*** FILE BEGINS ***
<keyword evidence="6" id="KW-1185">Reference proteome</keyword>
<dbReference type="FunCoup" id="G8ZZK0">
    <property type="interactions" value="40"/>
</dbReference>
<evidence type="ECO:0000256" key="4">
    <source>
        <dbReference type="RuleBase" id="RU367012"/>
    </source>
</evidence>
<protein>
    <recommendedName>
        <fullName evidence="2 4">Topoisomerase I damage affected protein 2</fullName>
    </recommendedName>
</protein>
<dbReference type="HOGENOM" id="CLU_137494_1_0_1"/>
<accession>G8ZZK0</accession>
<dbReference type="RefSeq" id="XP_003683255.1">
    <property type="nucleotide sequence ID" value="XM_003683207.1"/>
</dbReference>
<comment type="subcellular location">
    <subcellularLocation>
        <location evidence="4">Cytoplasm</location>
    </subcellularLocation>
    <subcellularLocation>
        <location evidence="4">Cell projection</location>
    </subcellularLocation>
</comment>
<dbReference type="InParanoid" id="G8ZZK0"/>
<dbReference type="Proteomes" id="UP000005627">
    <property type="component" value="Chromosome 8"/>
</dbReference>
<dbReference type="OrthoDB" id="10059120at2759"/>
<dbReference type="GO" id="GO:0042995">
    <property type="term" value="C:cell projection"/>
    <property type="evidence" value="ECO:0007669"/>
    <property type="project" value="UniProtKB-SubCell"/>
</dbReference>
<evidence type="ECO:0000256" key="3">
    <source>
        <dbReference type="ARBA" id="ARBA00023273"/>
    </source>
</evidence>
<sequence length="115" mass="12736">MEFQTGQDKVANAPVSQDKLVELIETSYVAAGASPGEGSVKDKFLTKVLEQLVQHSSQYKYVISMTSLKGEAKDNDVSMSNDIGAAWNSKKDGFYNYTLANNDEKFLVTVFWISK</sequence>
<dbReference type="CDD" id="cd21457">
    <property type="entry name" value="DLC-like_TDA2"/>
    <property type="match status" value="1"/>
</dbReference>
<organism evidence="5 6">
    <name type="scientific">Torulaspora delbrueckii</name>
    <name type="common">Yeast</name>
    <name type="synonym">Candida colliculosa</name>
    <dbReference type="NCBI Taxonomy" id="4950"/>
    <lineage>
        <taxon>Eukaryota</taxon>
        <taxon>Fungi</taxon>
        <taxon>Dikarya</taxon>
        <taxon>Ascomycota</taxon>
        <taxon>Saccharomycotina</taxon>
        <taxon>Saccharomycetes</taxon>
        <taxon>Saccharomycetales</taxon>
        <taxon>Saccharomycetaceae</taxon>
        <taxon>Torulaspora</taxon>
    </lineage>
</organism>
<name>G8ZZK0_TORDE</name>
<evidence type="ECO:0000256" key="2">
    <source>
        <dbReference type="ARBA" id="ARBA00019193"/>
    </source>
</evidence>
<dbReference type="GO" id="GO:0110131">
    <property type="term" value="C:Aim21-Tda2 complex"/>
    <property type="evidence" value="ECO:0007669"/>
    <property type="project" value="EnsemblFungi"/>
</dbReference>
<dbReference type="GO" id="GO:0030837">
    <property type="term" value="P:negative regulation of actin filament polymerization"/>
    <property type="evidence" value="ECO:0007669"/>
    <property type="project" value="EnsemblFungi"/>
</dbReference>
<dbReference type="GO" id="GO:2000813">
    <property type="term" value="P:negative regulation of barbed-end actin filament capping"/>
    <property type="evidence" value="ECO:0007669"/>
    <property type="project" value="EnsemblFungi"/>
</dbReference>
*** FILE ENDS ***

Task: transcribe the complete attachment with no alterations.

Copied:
<keyword evidence="6" id="KW-1185">Reference proteome</keyword>
<dbReference type="FunCoup" id="G8ZZK0">
    <property type="interactions" value="40"/>
</dbReference>
<evidence type="ECO:0000256" key="4">
    <source>
        <dbReference type="RuleBase" id="RU367012"/>
    </source>
</evidence>
<protein>
    <recommendedName>
        <fullName evidence="2 4">Topoisomerase I damage affected protein 2</fullName>
    </recommendedName>
</protein>
<dbReference type="HOGENOM" id="CLU_137494_1_0_1"/>
<accession>G8ZZK0</accession>
<dbReference type="RefSeq" id="XP_003683255.1">
    <property type="nucleotide sequence ID" value="XM_003683207.1"/>
</dbReference>
<comment type="subcellular location">
    <subcellularLocation>
        <location evidence="4">Cytoplasm</location>
    </subcellularLocation>
    <subcellularLocation>
        <location evidence="4">Cell projection</location>
    </subcellularLocation>
</comment>
<dbReference type="InParanoid" id="G8ZZK0"/>
<dbReference type="Proteomes" id="UP000005627">
    <property type="component" value="Chromosome 8"/>
</dbReference>
<dbReference type="OrthoDB" id="10059120at2759"/>
<dbReference type="GO" id="GO:0042995">
    <property type="term" value="C:cell projection"/>
    <property type="evidence" value="ECO:0007669"/>
    <property type="project" value="UniProtKB-SubCell"/>
</dbReference>
<evidence type="ECO:0000256" key="3">
    <source>
        <dbReference type="ARBA" id="ARBA00023273"/>
    </source>
</evidence>
<sequence length="115" mass="12736">MEFQTGQDKVANAPVSQDKLVELIETSYVAAGASPGEGSVKDKFLTKVLEQLVQHSSQYKYVISMTSLKGEAKDNDVSMSNDIGAAWNSKKDGFYNYTLANNDEKFLVTVFWISK</sequence>
<dbReference type="CDD" id="cd21457">
    <property type="entry name" value="DLC-like_TDA2"/>
    <property type="match status" value="1"/>
</dbReference>
<organism evidence="5 6">
    <name type="scientific">Torulaspora delbrueckii</name>
    <name type="common">Yeast</name>
    <name type="synonym">Candida colliculosa</name>
    <dbReference type="NCBI Taxonomy" id="4950"/>
    <lineage>
        <taxon>Eukaryota</taxon>
        <taxon>Fungi</taxon>
        <taxon>Dikarya</taxon>
        <taxon>Ascomycota</taxon>
        <taxon>Saccharomycotina</taxon>
        <taxon>Saccharomycetes</taxon>
        <taxon>Saccharomycetales</taxon>
        <taxon>Saccharomycetaceae</taxon>
        <taxon>Torulaspora</taxon>
    </lineage>
</organism>
<name>G8ZZK0_TORDE</name>
<evidence type="ECO:0000256" key="2">
    <source>
        <dbReference type="ARBA" id="ARBA00019193"/>
    </source>
</evidence>
<dbReference type="GO" id="GO:0110131">
    <property type="term" value="C:Aim21-Tda2 complex"/>
    <property type="evidence" value="ECO:0007669"/>
    <property type="project" value="EnsemblFungi"/>
</dbReference>
<dbReference type="GO" id="GO:0030837">
    <property type="term" value="P:negative regulation of actin filament polymerization"/>
    <property type="evidence" value="ECO:0007669"/>
    <property type="project" value="EnsemblFungi"/>
</dbReference>
<dbReference type="GO" id="GO:2000813">
    <property type="term" value="P:negative regulation of barbed-end actin filament capping"/>
    <property type="evidence" value="ECO:0007669"/>
    <property type="project" value="EnsemblFungi"/>
</dbReference>